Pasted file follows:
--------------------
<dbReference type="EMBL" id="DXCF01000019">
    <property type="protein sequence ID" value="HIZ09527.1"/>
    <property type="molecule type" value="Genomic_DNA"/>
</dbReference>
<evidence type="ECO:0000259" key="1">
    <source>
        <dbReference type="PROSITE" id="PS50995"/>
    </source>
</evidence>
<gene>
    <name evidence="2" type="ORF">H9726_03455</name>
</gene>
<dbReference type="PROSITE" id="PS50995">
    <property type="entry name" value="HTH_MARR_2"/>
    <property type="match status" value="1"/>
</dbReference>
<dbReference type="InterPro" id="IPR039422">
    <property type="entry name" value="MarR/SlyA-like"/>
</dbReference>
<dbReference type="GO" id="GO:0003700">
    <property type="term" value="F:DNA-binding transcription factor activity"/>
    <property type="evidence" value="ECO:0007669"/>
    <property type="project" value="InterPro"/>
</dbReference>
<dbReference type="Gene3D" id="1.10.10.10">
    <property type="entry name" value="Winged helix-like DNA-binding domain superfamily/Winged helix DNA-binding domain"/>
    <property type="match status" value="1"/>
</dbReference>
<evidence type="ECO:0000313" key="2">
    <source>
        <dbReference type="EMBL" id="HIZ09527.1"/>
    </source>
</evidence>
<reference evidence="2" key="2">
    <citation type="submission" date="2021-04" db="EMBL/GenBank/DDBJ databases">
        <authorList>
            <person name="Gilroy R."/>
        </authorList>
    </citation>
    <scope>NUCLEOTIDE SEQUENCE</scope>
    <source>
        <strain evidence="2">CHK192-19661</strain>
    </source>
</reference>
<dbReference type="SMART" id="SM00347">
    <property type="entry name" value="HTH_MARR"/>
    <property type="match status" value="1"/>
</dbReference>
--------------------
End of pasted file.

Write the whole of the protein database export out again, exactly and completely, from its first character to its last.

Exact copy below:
<dbReference type="EMBL" id="DXCF01000019">
    <property type="protein sequence ID" value="HIZ09527.1"/>
    <property type="molecule type" value="Genomic_DNA"/>
</dbReference>
<evidence type="ECO:0000259" key="1">
    <source>
        <dbReference type="PROSITE" id="PS50995"/>
    </source>
</evidence>
<gene>
    <name evidence="2" type="ORF">H9726_03455</name>
</gene>
<dbReference type="PROSITE" id="PS50995">
    <property type="entry name" value="HTH_MARR_2"/>
    <property type="match status" value="1"/>
</dbReference>
<dbReference type="InterPro" id="IPR039422">
    <property type="entry name" value="MarR/SlyA-like"/>
</dbReference>
<dbReference type="GO" id="GO:0003700">
    <property type="term" value="F:DNA-binding transcription factor activity"/>
    <property type="evidence" value="ECO:0007669"/>
    <property type="project" value="InterPro"/>
</dbReference>
<dbReference type="Gene3D" id="1.10.10.10">
    <property type="entry name" value="Winged helix-like DNA-binding domain superfamily/Winged helix DNA-binding domain"/>
    <property type="match status" value="1"/>
</dbReference>
<evidence type="ECO:0000313" key="2">
    <source>
        <dbReference type="EMBL" id="HIZ09527.1"/>
    </source>
</evidence>
<reference evidence="2" key="2">
    <citation type="submission" date="2021-04" db="EMBL/GenBank/DDBJ databases">
        <authorList>
            <person name="Gilroy R."/>
        </authorList>
    </citation>
    <scope>NUCLEOTIDE SEQUENCE</scope>
    <source>
        <strain evidence="2">CHK192-19661</strain>
    </source>
</reference>
<dbReference type="SMART" id="SM00347">
    <property type="entry name" value="HTH_MARR"/>
    <property type="match status" value="1"/>
</dbReference>